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Autoliv Misses, Profits Fall

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Autoliv Inc. (ALV - Free Report) recorded a 16.9% decline in earnings per share to $1.23 in the third quarter of the year from $1.48 in the third quarter of 2011 while net income dipped 15.1% to $117.5 million from $138.4 million a year ago. With this, the company also missed the Zacks Consensus Estimate by 19 cents per share.

The decline in profits was attributable to higher effective tax rate (causing a reduction of 9 cents in EPS), negative currency translation effects (6 cents), increase in shares outstanding (3 cents) and capacity alignment and antitrust investigation costs (2 cents).

Consolidated sales ebbed 3.5% to $1.9 billion due to lower sales in Airbag and Seatbelt segments. Excluding the adverse currency effects and the effect of a small divestiture, organic sales rose 2% during the quarter, which is narrower than the expected increase of 4%.

The diversion from expected growth in organic sales was attributable to temporary plant closures by vehicle manufacturers in Europe, the strike in South Korea and weaker demand in China for Japanese-made vehicles due to the political conflict between China and Japan.

Gross profit deteriorated 5.7% by $387.6 million from $411.2 million in the third quarter in 2011 while gross margin declined to 19.9% from 20.4% a year ago. The decline can be attributable to negative currency translation effects, a plant fire, uneven capacity utilization due to a weak demand in certain markets as well as overtime expenses from strong demand in other markets.

Performance by Segments
Sales of Airbag Products slid 4% to $1.3 billion. Excluding negative currency effects of 5%, organic sales inched up 1% compared to the 2% increase in global light vehicle production (LVP). Sales of knee airbags almost doubled due to their further integration into many vehicles, which partially offset the effects from the strike in South Korea and the fall in European LVP.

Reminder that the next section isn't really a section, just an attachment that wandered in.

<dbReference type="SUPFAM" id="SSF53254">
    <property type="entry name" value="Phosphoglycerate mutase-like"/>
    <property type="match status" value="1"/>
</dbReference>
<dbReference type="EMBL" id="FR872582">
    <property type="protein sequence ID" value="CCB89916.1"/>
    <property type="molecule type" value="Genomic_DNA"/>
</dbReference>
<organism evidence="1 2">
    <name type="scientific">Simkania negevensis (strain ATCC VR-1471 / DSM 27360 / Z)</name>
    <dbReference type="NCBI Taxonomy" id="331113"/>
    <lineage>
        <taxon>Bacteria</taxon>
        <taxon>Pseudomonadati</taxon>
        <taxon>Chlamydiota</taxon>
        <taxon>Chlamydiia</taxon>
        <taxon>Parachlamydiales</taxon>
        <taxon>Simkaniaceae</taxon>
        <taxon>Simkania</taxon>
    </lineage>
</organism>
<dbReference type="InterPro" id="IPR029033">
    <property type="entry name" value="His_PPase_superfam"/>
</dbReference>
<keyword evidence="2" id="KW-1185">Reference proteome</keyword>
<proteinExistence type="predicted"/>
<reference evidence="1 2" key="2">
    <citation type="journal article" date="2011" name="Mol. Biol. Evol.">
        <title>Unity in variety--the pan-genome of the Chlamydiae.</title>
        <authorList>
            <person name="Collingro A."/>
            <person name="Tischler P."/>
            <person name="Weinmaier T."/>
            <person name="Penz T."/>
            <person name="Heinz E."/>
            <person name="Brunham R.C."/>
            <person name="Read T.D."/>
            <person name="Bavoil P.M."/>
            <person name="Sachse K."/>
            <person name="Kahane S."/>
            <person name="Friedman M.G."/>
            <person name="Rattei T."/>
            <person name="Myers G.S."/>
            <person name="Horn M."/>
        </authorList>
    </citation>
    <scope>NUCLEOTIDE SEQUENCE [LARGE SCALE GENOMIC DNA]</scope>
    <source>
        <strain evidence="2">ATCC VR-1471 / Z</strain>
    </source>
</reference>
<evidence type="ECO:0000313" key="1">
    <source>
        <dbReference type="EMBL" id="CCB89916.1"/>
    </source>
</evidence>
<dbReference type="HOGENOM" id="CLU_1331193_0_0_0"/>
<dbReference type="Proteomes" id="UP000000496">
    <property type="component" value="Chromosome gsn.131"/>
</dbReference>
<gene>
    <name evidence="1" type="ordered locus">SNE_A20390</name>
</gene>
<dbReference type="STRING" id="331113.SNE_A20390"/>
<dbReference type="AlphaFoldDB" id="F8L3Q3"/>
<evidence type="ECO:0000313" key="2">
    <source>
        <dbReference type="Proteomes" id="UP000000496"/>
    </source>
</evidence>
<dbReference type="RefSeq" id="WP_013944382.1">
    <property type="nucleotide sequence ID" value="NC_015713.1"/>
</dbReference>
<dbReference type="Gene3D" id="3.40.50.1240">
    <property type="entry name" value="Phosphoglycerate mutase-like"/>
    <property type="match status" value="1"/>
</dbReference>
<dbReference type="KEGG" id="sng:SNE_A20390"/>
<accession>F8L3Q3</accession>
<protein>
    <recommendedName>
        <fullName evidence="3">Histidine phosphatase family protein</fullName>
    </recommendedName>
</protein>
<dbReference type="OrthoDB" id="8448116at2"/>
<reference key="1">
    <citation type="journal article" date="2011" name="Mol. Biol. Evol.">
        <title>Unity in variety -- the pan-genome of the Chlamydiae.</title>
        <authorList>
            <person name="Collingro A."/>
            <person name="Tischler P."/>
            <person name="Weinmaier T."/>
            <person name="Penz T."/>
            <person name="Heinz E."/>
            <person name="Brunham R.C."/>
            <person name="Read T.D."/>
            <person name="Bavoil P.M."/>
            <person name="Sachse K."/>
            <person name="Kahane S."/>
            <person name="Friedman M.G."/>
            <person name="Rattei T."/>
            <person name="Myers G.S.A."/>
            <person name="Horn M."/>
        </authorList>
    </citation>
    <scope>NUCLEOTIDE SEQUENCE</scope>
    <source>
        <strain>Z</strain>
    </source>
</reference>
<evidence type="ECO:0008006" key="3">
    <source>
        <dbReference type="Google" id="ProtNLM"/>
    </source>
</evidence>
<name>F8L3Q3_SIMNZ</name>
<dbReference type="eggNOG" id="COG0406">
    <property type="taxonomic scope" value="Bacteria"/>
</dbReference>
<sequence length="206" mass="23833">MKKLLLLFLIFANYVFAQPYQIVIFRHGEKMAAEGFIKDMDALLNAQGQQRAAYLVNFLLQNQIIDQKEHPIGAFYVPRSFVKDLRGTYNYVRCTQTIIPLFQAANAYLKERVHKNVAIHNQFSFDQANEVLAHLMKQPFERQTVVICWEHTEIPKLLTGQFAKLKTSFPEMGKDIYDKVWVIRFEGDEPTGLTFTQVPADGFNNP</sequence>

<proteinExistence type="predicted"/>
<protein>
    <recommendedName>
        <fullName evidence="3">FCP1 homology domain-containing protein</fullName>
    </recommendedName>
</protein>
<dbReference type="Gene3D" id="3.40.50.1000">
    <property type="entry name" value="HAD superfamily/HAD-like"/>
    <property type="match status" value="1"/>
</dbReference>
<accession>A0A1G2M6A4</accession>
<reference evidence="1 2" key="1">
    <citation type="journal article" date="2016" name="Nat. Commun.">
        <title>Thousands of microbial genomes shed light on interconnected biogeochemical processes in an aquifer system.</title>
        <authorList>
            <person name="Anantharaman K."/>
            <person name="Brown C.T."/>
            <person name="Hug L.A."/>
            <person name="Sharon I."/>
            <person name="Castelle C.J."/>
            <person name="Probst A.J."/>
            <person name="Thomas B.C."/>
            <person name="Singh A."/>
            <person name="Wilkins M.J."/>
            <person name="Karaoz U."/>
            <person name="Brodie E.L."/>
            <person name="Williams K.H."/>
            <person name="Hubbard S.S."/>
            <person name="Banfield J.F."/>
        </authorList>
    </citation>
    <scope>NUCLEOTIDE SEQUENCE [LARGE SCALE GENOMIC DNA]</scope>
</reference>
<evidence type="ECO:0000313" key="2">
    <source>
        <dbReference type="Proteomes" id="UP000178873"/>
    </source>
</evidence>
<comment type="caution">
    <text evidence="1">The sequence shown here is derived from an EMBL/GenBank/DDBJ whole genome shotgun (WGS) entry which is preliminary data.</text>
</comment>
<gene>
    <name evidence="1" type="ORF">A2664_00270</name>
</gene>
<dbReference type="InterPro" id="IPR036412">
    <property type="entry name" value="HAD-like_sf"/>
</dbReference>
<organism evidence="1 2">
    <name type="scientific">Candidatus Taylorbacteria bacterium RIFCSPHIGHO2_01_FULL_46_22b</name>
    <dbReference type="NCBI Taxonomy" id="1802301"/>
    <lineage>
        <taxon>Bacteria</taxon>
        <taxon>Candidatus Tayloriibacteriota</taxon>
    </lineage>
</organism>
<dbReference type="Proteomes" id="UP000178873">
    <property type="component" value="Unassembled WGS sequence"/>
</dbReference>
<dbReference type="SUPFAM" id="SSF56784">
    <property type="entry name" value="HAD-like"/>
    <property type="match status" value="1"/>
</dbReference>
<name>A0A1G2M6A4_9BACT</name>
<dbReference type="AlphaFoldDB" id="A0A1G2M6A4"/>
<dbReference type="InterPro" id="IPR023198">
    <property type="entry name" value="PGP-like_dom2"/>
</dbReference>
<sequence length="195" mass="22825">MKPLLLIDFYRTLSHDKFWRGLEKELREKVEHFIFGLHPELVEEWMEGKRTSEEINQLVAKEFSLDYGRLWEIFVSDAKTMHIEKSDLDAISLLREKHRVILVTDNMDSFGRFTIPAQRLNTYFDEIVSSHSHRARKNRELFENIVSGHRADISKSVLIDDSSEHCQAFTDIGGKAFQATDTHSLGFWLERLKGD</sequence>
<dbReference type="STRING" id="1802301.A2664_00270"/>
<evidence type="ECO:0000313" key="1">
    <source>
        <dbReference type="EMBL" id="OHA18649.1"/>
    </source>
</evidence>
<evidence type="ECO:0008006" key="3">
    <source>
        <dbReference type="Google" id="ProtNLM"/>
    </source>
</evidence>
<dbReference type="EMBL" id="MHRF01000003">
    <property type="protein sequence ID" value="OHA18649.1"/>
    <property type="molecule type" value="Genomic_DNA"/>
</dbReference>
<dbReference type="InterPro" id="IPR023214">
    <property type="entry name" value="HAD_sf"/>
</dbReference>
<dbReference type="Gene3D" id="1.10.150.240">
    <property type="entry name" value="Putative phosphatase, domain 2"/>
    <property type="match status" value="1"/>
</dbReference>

Sales of Seatbelt Products shrank 6% to $621.4 million, due to negative currency effects of 7% and a 1% divestiture effect from the sale of Klippan Ltd in 2011. Organic sales rose 2%, in line with the increase in global LVP despite the sharp decline in West European LVP. Sales continued to be strong in North America, China and the Rest of Asia due to the inclination advanced and higher value added seatbelt systems.

Sales of Active Safety Products surged 43% to $57.0 million and organically by 47% from the third quarter of 2011. This increase was attributable to new radar business for Daimler’s (DDAIF - Free Report) Mercedes B-, E and M-classes and General Motors’ (GM - Free Report) Cadillac ATS, XTS and SRX models, as well as due to new camera business for BMW’s 1- and 3-series.
Financial Position
Autoliv had cash and cash equivalents of $908.2 million as of September 30, 2012 compared with $630.7 million in the corresponding period a year ago. Total debt reduced to $655.5 million from $702.0 million as of September 30, 2011. Consequently, debt-to-capitalization ratio declined to 15.1% from 17.6% a year ago.

In the first nine months of the year, the company’s cash flow from operations decreased to $447.3 million from $465.1 million a year ago, mainly due to lower profits. However, capital expenditures (net) increased marginally to $261.3 million from $256.6 million in the prior-year period.
In the fourth quarter of the year, Autoliv expects consolidated sales to be flat on a year-over-year basis while organic sales are expected to grow between 0% and 2%. The lower expected growth can be attributable to a fall in European LVP and sluggish growth in China. The company anticipates an operating margin of 9% for the quarter, excluding costs related to capacity alignments and the antitrust investigations and related class action suits.

For full year 2012, Autoliv expects consolidated sales to be flat as well, with a 4% rise in organic sales. The company also expects an operating margin of more than 9.5% for the year, excluding costs mentioned above for the quarter.

Our Take

Autoliv has a stable market share in both airbag modules and seat belts in North America, Europe and Asia. The company has continuously expanded in low-cost countries in order to meet local demand and to consolidate manufacturing from high-cost countries.

However, it faces significant customer concentration risks and unfavorable economic conditions in Europe are expected to mar its results. These, along with the disappointing results, have led the company retain a Zacks #4 Rank, which translates to a Sell rating for the short term (1 to 3 months).

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